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Democrats lay out health care plans in televised debate

April 19, 2018 GMT
Democratic candidates for U. S. Congress Lt. Col. Amy McGrath, left, Sen. Reggie Thomas, D-Ky, and Lexington Mayor Jim Gray debate at Transylvania University in Lexington, Ky., Wednesday, April 18, 2018. (Matt Goins/Lexington Herald-Leader via AP)
Democratic candidates for U. S. Congress Lt. Col. Amy McGrath, left, Sen. Reggie Thomas, D-Ky, and Lexington Mayor Jim Gray debate at Transylvania University in Lexington, Ky., Wednesday, April 18, 2018. (Matt Goins/Lexington Herald-Leader via AP)

LEXINGTON, Ky. (AP) — Three Democrats competing for a chance to flip a Kentucky congressional seat offered their plans Wednesday night to expand health care coverage and curb gun violence as they reached out to voters in a televised debate about a month before the primary election.

The hour-long debate featuring 6th District candidates Jim Gray, Amy McGrath and Reggie Thomas focused on a range of issues, but it included a tense exchange when Thomas brought up McGrath’s status a relative newcomer to the central Kentucky district.

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Thomas told McGrath that he has heard some voters refer to her as a “carpet-bagger.” McGrath deflected the attack by citing her long career as a former fighter pilot as the reason she’s not a longstanding district resident.

When asked to delve into health care policy, Gray and McGrath said they would work to improve the Affordable Care Act if elected to Congress, while Thomas advocated a plan to expand Medicare coverage to all Americans.

The Democrats are running for seat held by Republican U.S. Andy Barr, who has advocated for repealing most of Barack Obama’s legacy, including the health care law that added half a million people to Kentucky’s insurance rolls while increasing costs for taxpayers.

“For the last six years, Andy Barr has worked to repeal and replace the Affordable Care Act. It is time for us to focus on repealing and replacing Andy Barr,” said Gray, the mayor of Lexington, the largest city in the congressional district.

Gray said the health care law championed by Obama should be improved, and he spoke in favor of giving a tax credit to middle income Americans to help them afford rising health care premiums.

McGrath touted adding a public health insurance option as a way to improve the health care law.

“Give people a choice,” she said. “You want a government plan, you can take it, you can take an Uncle Sam plan.”

She also advocated expanding access to Medicare to people 55 and older.

“Everybody deserves coverage and that’s how we need to get there,” McGrath said.

Thomas, a state senator from Lexington, advocated a more sweeping expansion of Medicare coverage.

“It works here in America now,” he said. “And what I want to do, I want to extend that to everyone.”

The three also were asked how to curb gun violence, wading into a sensitive issue in a state where gun rights are cherished.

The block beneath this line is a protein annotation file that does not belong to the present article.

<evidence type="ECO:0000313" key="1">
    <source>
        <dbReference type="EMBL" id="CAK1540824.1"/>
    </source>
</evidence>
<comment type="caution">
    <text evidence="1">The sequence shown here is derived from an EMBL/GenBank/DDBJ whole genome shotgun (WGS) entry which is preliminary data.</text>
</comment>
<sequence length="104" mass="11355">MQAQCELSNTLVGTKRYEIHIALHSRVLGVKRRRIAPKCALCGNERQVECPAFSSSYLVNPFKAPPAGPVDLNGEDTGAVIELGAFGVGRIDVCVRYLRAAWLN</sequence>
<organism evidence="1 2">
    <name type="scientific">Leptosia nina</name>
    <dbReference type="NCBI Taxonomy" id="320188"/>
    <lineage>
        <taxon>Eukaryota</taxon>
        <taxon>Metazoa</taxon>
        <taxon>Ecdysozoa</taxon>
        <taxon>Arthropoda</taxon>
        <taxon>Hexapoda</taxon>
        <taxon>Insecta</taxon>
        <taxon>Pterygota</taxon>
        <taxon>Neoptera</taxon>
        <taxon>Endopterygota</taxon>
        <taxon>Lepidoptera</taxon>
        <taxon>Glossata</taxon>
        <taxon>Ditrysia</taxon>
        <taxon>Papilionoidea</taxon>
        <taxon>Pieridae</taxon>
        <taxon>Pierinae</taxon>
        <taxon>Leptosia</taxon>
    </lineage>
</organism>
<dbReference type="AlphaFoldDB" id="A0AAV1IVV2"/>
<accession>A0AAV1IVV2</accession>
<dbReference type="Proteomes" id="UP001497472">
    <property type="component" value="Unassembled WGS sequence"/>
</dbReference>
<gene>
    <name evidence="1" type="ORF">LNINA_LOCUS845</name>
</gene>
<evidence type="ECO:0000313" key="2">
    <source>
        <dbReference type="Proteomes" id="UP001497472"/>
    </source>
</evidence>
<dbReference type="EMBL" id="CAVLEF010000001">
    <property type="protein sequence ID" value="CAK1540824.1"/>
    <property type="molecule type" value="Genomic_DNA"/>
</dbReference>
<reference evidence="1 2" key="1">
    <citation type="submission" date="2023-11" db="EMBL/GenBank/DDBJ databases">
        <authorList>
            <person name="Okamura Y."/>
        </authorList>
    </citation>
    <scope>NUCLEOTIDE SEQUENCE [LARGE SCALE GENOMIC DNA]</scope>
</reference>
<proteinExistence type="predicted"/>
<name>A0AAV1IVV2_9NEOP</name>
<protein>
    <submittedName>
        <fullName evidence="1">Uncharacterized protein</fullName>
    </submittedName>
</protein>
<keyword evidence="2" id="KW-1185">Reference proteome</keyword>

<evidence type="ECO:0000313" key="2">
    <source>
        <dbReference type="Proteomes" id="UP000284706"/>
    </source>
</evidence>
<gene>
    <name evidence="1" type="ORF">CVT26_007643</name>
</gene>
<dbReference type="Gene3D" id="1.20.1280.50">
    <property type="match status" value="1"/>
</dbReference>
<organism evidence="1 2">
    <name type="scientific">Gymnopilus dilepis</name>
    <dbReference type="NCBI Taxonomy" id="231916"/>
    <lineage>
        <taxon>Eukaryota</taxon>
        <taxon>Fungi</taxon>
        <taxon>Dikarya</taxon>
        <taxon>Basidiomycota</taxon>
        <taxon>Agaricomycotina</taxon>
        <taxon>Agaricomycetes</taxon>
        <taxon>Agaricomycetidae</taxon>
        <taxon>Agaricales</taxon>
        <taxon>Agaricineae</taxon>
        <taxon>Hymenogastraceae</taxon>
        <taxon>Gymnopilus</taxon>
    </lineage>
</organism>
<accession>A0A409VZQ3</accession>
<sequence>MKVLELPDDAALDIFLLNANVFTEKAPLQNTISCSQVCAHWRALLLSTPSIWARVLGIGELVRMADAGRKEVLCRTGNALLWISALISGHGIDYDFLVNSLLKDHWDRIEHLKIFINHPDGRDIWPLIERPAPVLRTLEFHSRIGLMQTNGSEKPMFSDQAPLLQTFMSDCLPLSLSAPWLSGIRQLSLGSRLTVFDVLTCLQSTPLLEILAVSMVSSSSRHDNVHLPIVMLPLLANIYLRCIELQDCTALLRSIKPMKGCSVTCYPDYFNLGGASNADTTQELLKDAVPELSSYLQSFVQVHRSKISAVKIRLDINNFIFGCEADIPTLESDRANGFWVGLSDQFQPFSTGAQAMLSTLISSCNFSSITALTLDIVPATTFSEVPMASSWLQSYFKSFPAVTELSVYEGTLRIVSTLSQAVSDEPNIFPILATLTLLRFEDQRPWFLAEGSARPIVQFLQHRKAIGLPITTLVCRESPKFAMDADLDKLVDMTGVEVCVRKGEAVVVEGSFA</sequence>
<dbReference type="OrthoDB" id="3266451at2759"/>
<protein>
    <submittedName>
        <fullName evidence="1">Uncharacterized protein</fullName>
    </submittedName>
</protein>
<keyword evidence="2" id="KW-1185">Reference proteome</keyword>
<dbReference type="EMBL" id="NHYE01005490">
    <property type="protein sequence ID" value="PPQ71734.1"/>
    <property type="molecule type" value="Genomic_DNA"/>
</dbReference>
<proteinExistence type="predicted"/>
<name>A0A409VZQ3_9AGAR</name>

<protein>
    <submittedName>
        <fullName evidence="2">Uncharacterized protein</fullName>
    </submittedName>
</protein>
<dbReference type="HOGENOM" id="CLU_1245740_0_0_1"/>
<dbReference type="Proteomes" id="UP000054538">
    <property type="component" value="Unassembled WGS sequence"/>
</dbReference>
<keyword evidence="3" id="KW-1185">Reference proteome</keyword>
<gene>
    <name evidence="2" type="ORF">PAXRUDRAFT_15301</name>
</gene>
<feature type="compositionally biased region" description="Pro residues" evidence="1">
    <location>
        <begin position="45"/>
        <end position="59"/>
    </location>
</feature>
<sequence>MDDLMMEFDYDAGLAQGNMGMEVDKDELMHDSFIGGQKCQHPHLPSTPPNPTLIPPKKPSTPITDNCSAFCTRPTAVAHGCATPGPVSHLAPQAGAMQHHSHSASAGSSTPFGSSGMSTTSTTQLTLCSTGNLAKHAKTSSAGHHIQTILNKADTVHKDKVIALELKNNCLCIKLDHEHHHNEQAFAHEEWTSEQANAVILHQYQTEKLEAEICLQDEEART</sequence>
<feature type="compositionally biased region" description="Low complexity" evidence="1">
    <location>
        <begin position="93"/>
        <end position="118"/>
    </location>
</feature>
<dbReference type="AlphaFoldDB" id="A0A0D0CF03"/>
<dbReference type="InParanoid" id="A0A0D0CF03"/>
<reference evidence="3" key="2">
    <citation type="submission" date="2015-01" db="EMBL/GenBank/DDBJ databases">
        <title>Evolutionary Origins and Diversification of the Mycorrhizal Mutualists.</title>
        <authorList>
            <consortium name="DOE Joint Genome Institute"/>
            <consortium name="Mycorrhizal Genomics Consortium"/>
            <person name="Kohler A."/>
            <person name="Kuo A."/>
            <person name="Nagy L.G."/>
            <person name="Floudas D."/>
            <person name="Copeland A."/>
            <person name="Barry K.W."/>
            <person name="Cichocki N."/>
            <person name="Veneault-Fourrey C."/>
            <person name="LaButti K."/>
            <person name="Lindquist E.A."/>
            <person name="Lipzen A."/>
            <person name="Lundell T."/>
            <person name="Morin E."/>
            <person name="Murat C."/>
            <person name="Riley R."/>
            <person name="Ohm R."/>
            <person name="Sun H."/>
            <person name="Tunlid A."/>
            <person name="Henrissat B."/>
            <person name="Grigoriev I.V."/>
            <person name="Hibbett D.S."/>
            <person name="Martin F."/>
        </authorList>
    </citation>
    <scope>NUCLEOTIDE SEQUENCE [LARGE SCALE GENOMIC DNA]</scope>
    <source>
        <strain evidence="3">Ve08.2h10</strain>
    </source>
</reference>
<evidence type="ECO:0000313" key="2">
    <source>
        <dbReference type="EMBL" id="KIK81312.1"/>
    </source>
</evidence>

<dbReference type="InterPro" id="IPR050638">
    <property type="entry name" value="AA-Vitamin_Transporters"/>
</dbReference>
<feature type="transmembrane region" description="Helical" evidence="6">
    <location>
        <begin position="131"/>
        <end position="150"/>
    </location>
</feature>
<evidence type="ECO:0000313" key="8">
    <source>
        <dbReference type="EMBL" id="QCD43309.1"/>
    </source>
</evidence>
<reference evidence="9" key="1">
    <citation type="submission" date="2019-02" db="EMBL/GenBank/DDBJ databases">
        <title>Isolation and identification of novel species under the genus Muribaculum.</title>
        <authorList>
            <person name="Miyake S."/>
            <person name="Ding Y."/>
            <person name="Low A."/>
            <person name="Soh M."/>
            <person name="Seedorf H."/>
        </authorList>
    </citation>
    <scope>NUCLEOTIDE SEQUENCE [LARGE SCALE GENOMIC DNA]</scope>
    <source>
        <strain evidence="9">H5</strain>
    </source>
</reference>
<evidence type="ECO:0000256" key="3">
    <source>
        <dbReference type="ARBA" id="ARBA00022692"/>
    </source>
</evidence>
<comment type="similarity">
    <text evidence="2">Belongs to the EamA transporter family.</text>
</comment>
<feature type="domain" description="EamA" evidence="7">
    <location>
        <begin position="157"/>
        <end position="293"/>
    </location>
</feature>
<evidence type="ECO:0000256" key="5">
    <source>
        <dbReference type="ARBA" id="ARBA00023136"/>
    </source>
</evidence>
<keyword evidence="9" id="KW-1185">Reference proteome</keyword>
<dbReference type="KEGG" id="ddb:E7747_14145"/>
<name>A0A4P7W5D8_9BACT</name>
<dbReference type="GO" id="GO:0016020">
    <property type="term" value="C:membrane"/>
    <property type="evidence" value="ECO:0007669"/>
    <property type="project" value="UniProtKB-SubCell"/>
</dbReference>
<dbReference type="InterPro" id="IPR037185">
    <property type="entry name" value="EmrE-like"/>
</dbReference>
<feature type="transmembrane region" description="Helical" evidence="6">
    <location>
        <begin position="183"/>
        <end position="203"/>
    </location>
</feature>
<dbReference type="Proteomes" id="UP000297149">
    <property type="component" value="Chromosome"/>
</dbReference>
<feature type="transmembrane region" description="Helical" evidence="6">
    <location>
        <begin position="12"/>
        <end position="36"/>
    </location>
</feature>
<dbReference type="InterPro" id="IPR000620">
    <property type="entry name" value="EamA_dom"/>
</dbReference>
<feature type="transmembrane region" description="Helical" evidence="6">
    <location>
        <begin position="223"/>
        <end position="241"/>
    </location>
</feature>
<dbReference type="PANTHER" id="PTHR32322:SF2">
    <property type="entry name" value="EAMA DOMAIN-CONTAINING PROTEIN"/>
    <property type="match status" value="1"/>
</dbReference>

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McGrath described herself as a strong Second Amendment supporter, noting that “I have shot just about everything you can possibly imagine in terms of weapons.” She also expressed deep concerns about gun violence and school shootings.

“There are some things that we should have done yesterday — banning bump stocks, universal background checks,” she said.

Asked if she supports banning assault weapons, she replied “at this time, no, but I think everything should be on the table.”

Gray said he supports expanding background checks for gun buyers as a way to combat gun violence.

“We must deal with what is achievable first, and that is universal background checks,” he said.

Thomas called for eliminating bump stocks, universal background checks before firearms purchases and a buyback program for owners of military-style weapons to get those guns “out of the public domain.”

Meanwhile, the tense exchange about McGrath’s short-term status as a district resident came during a segment when the candidates asked each other questions. Thomas mentioned three small communities in the district and asked McGrath in which counties they’re located.

She replied that she didn’t know, then mentioned her long military service as the reason she hasn’t lived in the district for years.

“I served my country, OK. I can’t do both — I can’t live here for 20 years and also be a United States Marine, serving the people of Kentucky,” McGrath said. “I chose to do that, and I’m proud of that.”

Barr’s campaign also deflected criticism aimed at the incumbent, saying in a statement: “Congressman Barr is not focused on the divisive and increasingly expensive Democrat primary, but rather on representing his constituents in the 6th Congressional District by passing historic tax reform, advocating for the district’s equine and bourbon industries and securing vital funding to combat the opioid epidemic.”

The district covering a broad swath of central Kentucky is eyed by Democrats as a prime pick-up opportunity in November as they try to win back the U.S. House. Republican President Donald Trump carried the 6th District in the 2016 election, outpolling Democrat Hillary Clinton by more than 50,000 votes.

Other Democratic candidates in the 6th District primary include Theodore David Green, Daniel Kemph and Geoff Young. They did not participate in the debate, nor did Republican Chuck Eddy, who is challenging Barr in the GOP primary.